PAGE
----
Awe-struck at Bayon

Visit to Kuala Lumpur and Cambodia – 4

We set out early the next morning as Chi had chalked out a whole day itinerary for us which was visiting Angkor Thom, Preah Khan, Ta Prohm and Banteay Srei temples.
On the way, Chi explained to us that Angkor Thom, which means “a great city”, built by Jayavarman VII during the end of the 12th century and beginning of the 13th century, was the last capital and it served as the religious and administrative centre of the vast and powerful Khmer Empire.

The five gates, which are similar, have a triple tower and are carved with four faces that closely resemble the statues of Jayavarman VII. (I found their expression unfathomable).

 Churning the Ocean of Milk

We approached the city through the south gate after crossing the moat. The wide and long path is lined with an avenue of statues. On the left and on the right, two rows of figures each carry the body of a giant serpent – a seven-headed Naga in the shape of a fan which extends from the beginning of the cause way.

Just a glance at the figures shows the contrast – the almond-shaped eyes with their placid faces are the Devas while the ones with a fierce grimace and disgruntled expressions are the Asuras. The parallels with the churning of the Ocean of Milk particularly as sculpted on the gallery of Angkor Wat are complete with their headdresses. The Devas wear a conical headdress and the Asuras wear a military headdress.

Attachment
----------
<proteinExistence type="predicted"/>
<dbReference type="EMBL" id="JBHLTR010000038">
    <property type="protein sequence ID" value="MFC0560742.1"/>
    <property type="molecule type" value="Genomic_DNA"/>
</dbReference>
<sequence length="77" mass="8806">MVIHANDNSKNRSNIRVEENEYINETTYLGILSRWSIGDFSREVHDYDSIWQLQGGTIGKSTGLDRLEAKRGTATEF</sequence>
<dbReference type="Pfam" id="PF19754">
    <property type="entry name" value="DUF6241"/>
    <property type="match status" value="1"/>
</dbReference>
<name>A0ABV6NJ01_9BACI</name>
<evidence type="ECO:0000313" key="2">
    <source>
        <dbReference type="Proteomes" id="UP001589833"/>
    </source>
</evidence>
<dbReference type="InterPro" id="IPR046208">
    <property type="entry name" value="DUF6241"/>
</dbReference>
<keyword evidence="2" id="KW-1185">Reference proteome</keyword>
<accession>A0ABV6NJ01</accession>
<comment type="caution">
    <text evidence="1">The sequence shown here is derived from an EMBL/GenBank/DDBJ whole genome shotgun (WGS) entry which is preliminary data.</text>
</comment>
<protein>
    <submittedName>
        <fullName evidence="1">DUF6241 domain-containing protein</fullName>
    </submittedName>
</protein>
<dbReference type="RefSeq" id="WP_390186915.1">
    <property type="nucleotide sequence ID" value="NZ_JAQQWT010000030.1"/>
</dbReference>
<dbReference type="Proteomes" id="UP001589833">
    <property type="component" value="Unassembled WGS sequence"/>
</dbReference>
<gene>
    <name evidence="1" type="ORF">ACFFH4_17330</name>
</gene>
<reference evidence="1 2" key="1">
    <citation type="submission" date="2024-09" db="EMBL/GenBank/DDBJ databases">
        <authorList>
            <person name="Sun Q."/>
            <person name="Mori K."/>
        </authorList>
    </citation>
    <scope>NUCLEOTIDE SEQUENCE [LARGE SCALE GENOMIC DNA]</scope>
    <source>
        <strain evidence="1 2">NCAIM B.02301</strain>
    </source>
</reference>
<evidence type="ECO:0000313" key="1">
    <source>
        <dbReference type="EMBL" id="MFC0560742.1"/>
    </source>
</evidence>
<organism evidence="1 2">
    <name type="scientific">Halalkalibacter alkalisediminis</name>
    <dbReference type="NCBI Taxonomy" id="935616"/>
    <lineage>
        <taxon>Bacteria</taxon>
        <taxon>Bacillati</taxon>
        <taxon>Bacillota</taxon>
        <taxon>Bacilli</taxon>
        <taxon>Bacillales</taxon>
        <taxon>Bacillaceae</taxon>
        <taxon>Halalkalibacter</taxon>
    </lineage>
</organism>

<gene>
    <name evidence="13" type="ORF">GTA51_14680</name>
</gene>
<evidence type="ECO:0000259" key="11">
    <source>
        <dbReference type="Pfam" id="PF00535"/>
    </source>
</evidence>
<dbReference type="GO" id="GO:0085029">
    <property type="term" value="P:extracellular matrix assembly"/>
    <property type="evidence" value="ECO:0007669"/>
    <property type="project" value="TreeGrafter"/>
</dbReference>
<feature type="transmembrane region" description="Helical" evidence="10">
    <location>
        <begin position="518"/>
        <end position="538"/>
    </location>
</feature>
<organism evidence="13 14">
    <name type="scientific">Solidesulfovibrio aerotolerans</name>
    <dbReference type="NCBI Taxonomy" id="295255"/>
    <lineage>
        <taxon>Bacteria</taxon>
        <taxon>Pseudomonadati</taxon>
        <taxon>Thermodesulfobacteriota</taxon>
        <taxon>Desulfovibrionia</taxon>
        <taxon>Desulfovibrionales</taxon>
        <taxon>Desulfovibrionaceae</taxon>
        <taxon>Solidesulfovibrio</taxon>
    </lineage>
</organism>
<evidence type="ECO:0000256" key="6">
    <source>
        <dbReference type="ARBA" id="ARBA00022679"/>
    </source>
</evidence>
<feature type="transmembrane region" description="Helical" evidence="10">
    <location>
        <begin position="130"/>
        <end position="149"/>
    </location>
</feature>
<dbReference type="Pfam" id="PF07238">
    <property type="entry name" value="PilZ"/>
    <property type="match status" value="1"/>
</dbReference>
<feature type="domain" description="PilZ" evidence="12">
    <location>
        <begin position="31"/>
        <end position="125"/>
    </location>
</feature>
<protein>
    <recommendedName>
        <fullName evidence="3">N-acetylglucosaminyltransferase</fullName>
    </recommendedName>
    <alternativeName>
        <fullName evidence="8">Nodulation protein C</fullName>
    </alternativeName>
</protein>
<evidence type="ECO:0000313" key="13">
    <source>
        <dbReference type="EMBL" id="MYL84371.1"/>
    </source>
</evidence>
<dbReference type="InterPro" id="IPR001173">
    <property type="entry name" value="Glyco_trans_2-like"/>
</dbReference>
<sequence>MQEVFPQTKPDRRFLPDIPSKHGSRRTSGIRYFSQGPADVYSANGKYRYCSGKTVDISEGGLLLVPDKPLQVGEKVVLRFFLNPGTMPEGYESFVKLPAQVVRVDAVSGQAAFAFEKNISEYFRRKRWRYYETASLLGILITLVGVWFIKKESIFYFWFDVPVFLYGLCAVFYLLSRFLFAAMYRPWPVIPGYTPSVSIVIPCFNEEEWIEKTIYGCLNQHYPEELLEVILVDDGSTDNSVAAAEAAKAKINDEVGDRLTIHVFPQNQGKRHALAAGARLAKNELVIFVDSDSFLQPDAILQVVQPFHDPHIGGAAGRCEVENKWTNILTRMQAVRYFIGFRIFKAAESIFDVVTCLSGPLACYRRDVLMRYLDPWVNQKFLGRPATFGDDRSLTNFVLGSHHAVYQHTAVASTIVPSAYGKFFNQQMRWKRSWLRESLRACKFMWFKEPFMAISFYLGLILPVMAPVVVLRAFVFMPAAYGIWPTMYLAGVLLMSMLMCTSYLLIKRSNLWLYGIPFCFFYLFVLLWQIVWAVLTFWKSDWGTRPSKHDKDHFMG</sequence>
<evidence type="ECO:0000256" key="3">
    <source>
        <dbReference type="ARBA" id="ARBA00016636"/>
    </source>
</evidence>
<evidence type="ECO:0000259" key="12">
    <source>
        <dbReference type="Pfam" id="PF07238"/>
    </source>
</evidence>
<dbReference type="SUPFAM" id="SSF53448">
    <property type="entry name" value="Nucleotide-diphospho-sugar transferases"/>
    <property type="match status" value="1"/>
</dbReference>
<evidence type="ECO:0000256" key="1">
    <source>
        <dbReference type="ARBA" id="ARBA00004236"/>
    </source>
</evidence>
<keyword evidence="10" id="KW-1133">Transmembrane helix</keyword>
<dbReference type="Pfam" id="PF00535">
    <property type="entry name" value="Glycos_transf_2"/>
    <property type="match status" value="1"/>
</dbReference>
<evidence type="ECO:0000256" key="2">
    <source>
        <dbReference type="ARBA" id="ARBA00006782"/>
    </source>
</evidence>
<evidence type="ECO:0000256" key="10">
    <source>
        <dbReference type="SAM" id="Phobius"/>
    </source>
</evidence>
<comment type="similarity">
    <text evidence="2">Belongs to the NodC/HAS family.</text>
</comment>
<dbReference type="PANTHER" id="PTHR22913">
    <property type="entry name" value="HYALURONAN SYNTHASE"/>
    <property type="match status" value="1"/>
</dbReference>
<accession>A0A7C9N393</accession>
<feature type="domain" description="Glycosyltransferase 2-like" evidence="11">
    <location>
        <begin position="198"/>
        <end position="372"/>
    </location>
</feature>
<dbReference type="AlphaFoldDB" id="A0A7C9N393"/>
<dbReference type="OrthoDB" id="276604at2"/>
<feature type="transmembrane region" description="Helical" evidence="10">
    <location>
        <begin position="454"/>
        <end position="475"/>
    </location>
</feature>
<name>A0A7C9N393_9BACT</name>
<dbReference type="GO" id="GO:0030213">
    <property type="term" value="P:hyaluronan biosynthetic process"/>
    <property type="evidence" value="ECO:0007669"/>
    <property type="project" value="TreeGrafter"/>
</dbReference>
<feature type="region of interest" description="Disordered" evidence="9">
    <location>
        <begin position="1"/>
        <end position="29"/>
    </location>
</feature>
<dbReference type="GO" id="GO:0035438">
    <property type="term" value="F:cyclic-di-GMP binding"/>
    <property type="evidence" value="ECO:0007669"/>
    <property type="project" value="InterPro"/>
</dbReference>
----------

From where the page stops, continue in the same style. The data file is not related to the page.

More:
Bayon Temple

The first impression when you set eyes on Bayon, situated at the centre of Angkor Thom, is its uniqueness. The architecture and grandeur of the temple reflects the dynamism and expansiveness of the king’s reign, (at the mention of Jayavarman VII Chi’s face lights up and he starts reeling out all the good things he did for his people — building temples, schools and hospitals).


Devas with serene expression
Devas with serene expression

Once inside, we were overawed by this architectural marvel and its symmetry which competes with Angkor Wat with its extensive religious and mythical bas-reliefs. It has two sets of bas-reliefs on the first two levels. The inner gallery is decorated with mythical scenes constituting Hindu mythology. The bas-reliefs on the outer gallery are a marked departure containing scenes of every day life — markets with motley crowds, fishing activity, festivals with cock fights, etc., and jugglers and so on and historical scenes with battles and processions, which made me wonder at their juxtaposition.

 I stood transfixed at the workmanship of the reliefs in the eastern gallery which are divided into three panels and depict a military procession with banners and a background of tropical trees.

On the top tier, warriors with their short hair, heads unprotected are armed with javelins and shields, while those on the lower tier have goatee beards and wear exotic headdresses, which suggest they are Chinese. Musicians are seen accompanying the warriors. Horsemen riding bareback flank the musicians.

The commanders of the troops, including Jayavarman VII, identified by parasols with tiers and insignias, are mounted on elephants and are preceded by women of the palace who follow the king. Towards the end of the procession, covered wooden carts carry provisions of food for the military. A woman is seen crouching blowing fire for the food in the pot to cook.